Further, what is the minimum number of cores you require per biopsy for microcalcifications? Have you considered changing to larger, 11-gauge cores or Mammotome? If not, why? It is known that "probably benign" lesions carry a 2% chance of being malignant. How many of the 106 benign biopsies in your series that had image-guided biopsies went on to have open surgical biopsies? Did you surgeons have confidence that these were truly negative? What is your postbiopsy imaging protocol? What is its duration? Have any initial benign biopsies been rebiopsied at a later date and found to have DCIS or invasive cancer?
Gerard V. Aranha, MD, Maywood, Ill: How many of your patients who had calcifications had an associated mass? It is in these patients where the correlation is highest with malignancy. Did all of your patients have only microcalcifications, or did a certain percentage have an associated mass?
Dr Landercasper: Dr Connolly, we believe it is possible that 11 (18%) of our 61 patients who had microcalcifications associated with benign lesions but had significant pathology from 3 mm to 2 cm away could have been incidental findings. However, 4 of these 61 patients had DCIS or invasive ductal carcinoma, which is in agreement with other reports in the literature describing the relationship of malignant lesions adjacent to but not within the area of microcalcifications. The average number of cores taken at image-guided breast biopsy is about 10, unless there was a small cluster of microcalcifications that were all removed with less than 10 cores. Our practice is changing and utilizing a greater number of biopsies done with the Mammotome technique. We did not review in this study all of the benign image-guided breast biopsies that were entered into our prospective registry of over 400 patients. We do have follow-up of most of these patients. I am aware of 2 such patients in 2- to 4-year follow-up who have subsequently been found to either have an in situ carcinoma or an invasive carcinoma. We would consider these false-negative image-guided breast biopsies or true misses of the image-guided technique. Our protocol for patient management after an image-guided breast biopsy that shows benign pathology is to carefully check with the pathologist to make sure that they have sectioned the entire specimen. If they have sectioned the entire block and the microcalcifications were identified, but no malignancy was seen, then we recommend rereviewing the mammogram with the radiologist. If the mammogram is highly suspicious (BIRADS 4 or 5) of malignant-appearing microcalcifications, we then have an informed consent discussion with the patient. That informed consent discussion includes either the option of very close follow-up with mammography and physical examination at 3- to 6-month intervals for the subsequent 2 years, or the option of performing an open biopsy with preoperative needle localization. If the image-guided breast biopsy revealed benign pathology but rereview of the mammogram suggests indeterminate microcalcifications that likely are of a benign nature, a BIRADS score of 3, then we often feel comfortable with follow-up of that patient. Our usual follow-up schedule is office examinations at 3- to 6-month intervals for 2 years and 6-month mammography on that side for the next 2 years.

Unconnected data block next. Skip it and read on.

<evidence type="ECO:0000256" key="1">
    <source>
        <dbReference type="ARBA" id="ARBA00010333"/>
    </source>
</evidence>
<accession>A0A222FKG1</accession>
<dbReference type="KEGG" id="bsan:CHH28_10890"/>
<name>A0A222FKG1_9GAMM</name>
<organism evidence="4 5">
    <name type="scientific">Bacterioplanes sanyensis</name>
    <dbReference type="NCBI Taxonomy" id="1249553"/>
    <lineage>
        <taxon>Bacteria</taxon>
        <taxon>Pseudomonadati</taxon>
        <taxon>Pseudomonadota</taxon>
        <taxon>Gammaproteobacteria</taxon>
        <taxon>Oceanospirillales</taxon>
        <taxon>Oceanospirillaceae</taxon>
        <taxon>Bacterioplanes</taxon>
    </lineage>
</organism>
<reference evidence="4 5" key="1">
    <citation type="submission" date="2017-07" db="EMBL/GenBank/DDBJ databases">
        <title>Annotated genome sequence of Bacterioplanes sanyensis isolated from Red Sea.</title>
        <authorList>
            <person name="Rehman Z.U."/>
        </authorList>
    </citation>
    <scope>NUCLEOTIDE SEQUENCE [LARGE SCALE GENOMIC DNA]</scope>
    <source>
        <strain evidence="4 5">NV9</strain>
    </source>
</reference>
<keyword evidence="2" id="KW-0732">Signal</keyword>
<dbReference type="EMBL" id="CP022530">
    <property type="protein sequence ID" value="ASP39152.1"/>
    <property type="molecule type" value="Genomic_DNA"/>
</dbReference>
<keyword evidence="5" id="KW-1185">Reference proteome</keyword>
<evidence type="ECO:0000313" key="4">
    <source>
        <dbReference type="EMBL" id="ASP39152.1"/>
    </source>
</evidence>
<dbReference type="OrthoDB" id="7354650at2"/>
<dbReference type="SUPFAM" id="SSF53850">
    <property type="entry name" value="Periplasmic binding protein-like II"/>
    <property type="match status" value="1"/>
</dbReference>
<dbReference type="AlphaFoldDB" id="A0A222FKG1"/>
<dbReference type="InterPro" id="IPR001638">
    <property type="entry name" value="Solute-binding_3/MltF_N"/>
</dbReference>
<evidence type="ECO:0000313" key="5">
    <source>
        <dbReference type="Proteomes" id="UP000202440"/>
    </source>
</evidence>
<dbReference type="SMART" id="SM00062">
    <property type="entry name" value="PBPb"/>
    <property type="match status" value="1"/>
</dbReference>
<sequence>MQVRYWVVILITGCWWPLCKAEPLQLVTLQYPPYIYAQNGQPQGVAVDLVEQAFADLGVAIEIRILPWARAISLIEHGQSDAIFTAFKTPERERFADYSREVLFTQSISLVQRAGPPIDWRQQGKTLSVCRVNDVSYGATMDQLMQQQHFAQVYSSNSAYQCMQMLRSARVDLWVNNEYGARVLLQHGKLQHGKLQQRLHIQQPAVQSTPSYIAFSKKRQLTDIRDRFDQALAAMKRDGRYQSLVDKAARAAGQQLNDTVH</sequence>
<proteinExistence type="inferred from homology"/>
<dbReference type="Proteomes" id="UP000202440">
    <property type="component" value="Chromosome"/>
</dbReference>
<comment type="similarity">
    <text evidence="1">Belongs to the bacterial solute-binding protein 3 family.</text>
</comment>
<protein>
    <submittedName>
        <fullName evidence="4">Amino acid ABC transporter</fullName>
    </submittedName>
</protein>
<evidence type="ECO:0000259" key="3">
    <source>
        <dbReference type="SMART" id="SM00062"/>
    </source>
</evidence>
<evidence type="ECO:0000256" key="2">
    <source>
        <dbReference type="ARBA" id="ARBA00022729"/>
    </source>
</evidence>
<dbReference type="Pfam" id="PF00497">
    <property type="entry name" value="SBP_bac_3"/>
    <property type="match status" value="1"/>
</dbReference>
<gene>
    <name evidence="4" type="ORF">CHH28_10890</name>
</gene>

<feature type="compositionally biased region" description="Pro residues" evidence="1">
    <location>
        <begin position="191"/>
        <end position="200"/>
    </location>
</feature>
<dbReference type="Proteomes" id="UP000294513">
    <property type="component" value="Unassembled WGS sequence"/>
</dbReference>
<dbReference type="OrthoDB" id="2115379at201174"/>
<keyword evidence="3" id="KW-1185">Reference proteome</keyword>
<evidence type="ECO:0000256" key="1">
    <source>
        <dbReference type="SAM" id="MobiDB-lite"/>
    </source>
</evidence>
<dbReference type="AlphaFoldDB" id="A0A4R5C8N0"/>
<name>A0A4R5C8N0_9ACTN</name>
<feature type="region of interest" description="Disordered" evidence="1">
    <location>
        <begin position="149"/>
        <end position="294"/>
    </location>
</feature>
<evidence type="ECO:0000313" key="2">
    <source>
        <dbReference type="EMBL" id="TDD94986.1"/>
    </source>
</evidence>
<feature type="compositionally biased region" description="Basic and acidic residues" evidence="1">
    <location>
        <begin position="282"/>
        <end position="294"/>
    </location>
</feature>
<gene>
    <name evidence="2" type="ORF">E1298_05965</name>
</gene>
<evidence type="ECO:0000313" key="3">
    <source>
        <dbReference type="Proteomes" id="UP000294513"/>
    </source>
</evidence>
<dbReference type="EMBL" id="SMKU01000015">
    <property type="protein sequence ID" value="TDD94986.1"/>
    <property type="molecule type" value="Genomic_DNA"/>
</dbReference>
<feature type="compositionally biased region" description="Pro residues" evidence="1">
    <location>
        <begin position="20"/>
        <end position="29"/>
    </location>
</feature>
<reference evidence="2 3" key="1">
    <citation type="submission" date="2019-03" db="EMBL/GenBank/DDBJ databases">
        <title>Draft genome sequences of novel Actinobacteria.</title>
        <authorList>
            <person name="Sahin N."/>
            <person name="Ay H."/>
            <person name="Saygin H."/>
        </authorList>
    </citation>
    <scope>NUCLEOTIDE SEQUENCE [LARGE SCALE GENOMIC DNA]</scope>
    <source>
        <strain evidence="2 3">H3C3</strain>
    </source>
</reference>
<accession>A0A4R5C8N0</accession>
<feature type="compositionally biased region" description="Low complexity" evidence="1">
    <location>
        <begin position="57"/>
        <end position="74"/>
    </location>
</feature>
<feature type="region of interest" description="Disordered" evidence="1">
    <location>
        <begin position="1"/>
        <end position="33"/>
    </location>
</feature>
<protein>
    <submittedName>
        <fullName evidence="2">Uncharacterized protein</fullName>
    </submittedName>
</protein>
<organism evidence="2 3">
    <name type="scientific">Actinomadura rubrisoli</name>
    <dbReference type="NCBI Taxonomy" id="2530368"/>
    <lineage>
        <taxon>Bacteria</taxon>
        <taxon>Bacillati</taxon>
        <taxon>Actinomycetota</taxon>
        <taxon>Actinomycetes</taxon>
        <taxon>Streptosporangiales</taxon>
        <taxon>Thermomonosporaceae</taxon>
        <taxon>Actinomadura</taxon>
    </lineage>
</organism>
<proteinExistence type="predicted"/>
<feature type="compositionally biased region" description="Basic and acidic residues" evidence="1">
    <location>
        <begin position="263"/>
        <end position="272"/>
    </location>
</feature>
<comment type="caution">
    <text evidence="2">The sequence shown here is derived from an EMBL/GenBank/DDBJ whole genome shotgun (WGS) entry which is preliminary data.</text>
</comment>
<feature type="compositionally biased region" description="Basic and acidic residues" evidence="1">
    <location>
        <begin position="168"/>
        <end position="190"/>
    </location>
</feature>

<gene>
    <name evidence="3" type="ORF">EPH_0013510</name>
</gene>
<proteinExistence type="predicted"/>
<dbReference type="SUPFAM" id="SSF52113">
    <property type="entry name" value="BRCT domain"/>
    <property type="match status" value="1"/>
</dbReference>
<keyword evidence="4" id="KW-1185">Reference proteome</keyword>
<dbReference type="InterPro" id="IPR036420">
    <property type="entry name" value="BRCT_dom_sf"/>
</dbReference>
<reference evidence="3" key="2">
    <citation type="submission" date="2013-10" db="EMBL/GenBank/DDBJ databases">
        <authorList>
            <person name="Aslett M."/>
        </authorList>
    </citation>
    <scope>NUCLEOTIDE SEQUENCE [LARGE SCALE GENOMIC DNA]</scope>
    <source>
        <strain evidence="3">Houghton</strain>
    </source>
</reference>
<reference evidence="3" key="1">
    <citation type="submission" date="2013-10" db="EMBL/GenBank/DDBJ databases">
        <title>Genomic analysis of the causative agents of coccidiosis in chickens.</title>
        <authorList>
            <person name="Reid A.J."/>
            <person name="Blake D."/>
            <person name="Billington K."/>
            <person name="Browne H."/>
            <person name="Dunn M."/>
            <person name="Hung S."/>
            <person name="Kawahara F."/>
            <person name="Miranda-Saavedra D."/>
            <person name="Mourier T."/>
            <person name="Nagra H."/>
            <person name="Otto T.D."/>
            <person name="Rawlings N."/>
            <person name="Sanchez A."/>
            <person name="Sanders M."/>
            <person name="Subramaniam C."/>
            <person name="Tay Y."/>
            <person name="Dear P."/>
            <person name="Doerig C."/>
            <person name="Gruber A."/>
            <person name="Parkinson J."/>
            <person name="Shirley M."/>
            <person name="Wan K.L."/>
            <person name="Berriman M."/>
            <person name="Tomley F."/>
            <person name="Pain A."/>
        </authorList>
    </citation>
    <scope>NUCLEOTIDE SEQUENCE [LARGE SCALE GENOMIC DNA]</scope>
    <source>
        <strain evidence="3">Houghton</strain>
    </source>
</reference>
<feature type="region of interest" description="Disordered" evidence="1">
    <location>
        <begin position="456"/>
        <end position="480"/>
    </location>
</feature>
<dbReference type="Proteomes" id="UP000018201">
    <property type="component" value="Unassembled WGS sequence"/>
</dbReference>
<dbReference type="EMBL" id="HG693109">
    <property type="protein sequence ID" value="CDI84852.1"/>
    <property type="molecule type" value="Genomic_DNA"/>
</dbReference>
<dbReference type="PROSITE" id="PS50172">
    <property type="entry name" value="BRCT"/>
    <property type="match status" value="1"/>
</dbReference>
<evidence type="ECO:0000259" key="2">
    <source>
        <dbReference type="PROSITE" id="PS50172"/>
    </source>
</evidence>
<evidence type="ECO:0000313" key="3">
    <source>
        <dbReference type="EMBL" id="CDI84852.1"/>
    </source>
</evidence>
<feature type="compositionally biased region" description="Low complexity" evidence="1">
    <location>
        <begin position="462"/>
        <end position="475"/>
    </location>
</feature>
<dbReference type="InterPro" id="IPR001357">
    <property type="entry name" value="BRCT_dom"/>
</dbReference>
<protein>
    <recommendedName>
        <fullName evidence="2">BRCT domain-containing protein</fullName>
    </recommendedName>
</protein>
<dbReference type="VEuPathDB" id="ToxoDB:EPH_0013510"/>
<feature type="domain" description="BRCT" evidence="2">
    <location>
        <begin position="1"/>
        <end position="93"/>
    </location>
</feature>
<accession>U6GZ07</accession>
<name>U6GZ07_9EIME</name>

Dr Aranha, no patient in the series reported today had an associated mass with her microcalcifications. An entry criterion for the study was indeterminate microcalcifications as the only abnormality on the mammogram.